Canadian Federation of Students v. Ontario (Colleges and Universities), 2020 ONCA 842

[Fairburn A.C.J.O. (Motion Judge)]

Counsel:

S.S. Mathai, K. Chatterjee, A. Sinnadurai and B. Kettles, for the appellant

M. Wright, L. Century and G. Philipupillai, for the respondents

D. Elmaleh and A. Rosenberg, for the proposed intervener B’nai Brith of Canada League for Human Rights

E. Krajewska, T. Markin and M. Chowdhury, for the proposed intervener University of Toronto Graduate Students’ Union

P. Hrick and D. Rakic, for the proposed interveners S.P. and Guelph Queer Equality

M.P. Tunley and J.P. Saville, for the proposed interveners Canadian Journalists for Free Expression, Centre for Free Expression, Canadian Association of Journalists, PEN Canada, World Press Freedom Canada and Canadian Association of University Teachers

R.A. Centra and L. Pearce, for the proposed interveners the University of Ottawa, Queen’s University at Kingston, the Governing Council of the University of Toronto, the University of Waterloo, and the University of Western Ontario

D. Kastner and V. Vaitheeswaran, for the proposed intervener the Association for Canadian Clinical Legal Education

Keywords: Administrative Law, Colleges and Universities, Ancillary Fees, Civil Procedure, Interveners, Friends of the Court, Rules of Civil Procedure, Rule 13.02, Canadian Charter of Rights and Freedoms, s. 2(b), Canadian Federation of Students v. Ontario, 2019 ONSC 6658, Jones v. Tsige (2011), 106 O.R. (3d) 721 (C.A.), Peel (Regional Municipality) v. Great Atlantic & Pacific Co. of Canada Ltd. (1990), 74 O.R. (2d) 164 (C.A.), Wilson v. British Columbia (Superintendent of Motor Vehicles), 2015 SCC 47

facts:

In 2018, the Ontario Cabinet required the Minister of Training, Colleges and Universities to direct publicly-funded colleges and universities to allow students to opt out of ancillary fees related to student associations, products and special services. In 2019, the Minister issued the “Student Choice Initiative”, which was incorporated in policy directives for colleges and guidelines for universities. The Initiative categorized student fees into either essential mandatory fees or non-essential optional fees. The respondents on appeal brought an application for judicial review to the Divisional Court seeking to quash the directives underlying the Initiative. The Court granted the application and quashed the directives on the basis that they were inconsistent with the statutory scheme respecting the governance of universities and colleges. The appellant, Ontario, has been granted leave to appeal that decision.

Pursuant to Rule 13.02 of the Rules of Civil Procedure, six moving parties sought leave to intervene as friends of the court in a pending appeal from the Divisional Court’s decision in Canadian Federation of Students v. Ontario, 2019 ONSC 6658. The appellant consented to the motions for leave to intervene brought by B’nai Brith of Canada League for Human Rights (“B’nai Brith”) and the University of Toronto Graduate Students’ Union (“UTGSU”). The appellant took no position respecting the proposed interventions by the Start Proud and Guelph Queer Equality (collectively, the “LGBTQ+ Coalition”), the University of Ottawa, Queen’s University, the Governing Council of the University of Toronto, the University of Waterloo, and the University of Western Ontario (collectively, the “Universities”), and the Association for Canadian Clinical Legal Education (“ACCLE”). The appellant opposed the proposed intervention by the Canadian Journalists for Free Expression, the Centre for Free Expression, the Canadian Association of Journalists, PEN Canada, World Press Freedom Canada, and the Canadian Association of University Teachers (collectively, the “Coalition”). The appellant argued that the Coalition sought to raise new issues on appeal.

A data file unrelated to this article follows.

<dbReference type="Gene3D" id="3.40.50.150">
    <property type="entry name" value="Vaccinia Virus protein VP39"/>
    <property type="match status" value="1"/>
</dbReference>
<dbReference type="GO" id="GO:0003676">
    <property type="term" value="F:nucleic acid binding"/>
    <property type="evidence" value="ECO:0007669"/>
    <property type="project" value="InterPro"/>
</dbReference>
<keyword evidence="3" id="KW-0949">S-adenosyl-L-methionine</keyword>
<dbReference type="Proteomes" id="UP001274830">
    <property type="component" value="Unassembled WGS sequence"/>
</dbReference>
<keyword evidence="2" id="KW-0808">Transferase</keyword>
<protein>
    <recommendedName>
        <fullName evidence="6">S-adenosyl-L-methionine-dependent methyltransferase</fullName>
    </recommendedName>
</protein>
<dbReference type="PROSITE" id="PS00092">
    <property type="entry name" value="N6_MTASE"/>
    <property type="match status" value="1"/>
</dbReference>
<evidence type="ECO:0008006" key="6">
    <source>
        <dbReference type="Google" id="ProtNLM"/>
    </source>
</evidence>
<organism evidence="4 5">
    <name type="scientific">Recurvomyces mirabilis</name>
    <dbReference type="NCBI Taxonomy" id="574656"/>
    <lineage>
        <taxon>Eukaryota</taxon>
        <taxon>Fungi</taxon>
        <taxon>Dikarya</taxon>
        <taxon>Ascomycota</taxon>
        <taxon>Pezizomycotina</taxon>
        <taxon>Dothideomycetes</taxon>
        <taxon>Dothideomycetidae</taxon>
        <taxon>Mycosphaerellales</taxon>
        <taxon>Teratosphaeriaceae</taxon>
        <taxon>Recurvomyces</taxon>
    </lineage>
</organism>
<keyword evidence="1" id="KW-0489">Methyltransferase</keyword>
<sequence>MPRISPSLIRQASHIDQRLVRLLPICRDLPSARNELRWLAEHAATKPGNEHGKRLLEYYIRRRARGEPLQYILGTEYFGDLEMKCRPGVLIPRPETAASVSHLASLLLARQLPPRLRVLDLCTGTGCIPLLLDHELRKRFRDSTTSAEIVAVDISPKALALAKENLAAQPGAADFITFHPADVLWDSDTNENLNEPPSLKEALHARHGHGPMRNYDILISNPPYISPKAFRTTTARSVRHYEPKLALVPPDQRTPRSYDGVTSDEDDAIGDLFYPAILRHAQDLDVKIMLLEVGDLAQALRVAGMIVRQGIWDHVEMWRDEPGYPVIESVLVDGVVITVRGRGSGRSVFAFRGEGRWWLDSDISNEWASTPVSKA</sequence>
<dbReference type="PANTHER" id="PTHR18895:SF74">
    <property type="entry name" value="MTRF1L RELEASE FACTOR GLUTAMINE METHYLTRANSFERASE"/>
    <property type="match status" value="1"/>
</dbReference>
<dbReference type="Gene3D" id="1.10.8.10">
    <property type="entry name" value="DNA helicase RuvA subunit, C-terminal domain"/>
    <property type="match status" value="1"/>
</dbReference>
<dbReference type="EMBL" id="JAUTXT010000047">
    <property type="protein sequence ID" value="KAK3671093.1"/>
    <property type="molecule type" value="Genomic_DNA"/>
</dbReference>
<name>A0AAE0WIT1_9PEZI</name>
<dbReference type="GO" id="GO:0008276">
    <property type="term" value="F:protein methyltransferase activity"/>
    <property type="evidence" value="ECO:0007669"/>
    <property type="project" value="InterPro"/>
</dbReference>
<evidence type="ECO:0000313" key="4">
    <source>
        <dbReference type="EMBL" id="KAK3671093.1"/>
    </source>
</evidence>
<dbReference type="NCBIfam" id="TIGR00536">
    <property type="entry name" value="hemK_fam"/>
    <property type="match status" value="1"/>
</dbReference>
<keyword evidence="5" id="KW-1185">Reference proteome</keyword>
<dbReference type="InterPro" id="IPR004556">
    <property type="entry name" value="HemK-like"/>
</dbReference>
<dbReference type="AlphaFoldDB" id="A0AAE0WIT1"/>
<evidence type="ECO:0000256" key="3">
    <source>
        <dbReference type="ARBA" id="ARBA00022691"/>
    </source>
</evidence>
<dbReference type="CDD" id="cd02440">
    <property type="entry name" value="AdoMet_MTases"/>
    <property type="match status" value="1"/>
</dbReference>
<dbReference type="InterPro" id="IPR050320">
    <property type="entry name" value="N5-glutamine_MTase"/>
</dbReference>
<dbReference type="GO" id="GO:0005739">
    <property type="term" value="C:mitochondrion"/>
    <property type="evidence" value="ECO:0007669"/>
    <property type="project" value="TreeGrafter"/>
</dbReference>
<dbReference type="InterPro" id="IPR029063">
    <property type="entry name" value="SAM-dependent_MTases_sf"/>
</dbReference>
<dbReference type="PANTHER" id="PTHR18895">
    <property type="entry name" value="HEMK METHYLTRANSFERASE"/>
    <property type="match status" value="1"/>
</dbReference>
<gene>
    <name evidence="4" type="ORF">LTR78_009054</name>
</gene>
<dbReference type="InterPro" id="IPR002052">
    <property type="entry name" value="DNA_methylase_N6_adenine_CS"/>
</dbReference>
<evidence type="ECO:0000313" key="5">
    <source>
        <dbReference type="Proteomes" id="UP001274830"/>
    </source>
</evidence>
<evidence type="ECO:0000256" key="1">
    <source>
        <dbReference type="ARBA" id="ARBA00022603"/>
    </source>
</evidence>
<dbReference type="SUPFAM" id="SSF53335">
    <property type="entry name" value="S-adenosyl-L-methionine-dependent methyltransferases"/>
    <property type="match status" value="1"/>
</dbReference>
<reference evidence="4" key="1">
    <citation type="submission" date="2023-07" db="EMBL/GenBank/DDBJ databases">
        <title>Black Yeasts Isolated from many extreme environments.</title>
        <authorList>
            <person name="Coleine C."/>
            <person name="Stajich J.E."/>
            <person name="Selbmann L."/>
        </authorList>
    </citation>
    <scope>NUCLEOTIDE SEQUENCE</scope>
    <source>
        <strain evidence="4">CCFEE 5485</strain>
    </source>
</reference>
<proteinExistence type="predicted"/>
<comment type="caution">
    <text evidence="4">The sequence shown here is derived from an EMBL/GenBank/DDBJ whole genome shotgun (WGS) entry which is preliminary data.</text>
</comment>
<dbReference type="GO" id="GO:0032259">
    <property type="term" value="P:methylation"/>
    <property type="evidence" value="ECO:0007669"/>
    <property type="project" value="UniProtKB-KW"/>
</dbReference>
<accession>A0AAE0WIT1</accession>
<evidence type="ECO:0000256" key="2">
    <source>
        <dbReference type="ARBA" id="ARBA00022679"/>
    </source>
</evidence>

issues:

(1) Should intervener status be granted to each of the proposed interveners?

holding:

Motions granted.

reasoning:

(1) Should intervener status be granted to each of the proposed interveners?

Yes. Beginning with the consents, the Court held that, in light of their prior contributions as friends of the court before the Divisional Court, and the parties’ positions, intervener status as friends of the court was granted to B’nai Brith and UTGSU.

Turning to the unopposed interventions, the Court considered multiple criteria in deciding whether to grant leave to intervene, including: the general nature of the case, the issues that arose, and the contribution that the intervener could make to those issues without doing an injustice to the parties. The Court found that this appeal raised issues that had a far-reaching impact and that each proposed intervener had an interest that was engaged in the pending appeal. The Court was satisfied that each of the proposed interveners had useful and important contributions to make on appeal and would provide perspectives that would not be offered by the parties. As reflected in the parties’ positions respecting the proposed interveners of the LGBTQ+ Coalition, Universities and ACCLE, the Court held that no injustice to the parties would result from the motions being granted.

The Court then considered the opposed motion to intervene brought by the Coalition. The Coalition contended that it had a distinct perspective to bring to the appeal. The Coalition stated that it would argue that, when viewed through the lens of the free expression values in section 2(b) of the Charter of Rights and Freedoms and purposes that underlie Ontario’s legislative scheme for the governance of universities and colleges, the Divisional Court’s interpretation of the applicable legislation was correct and should be upheld.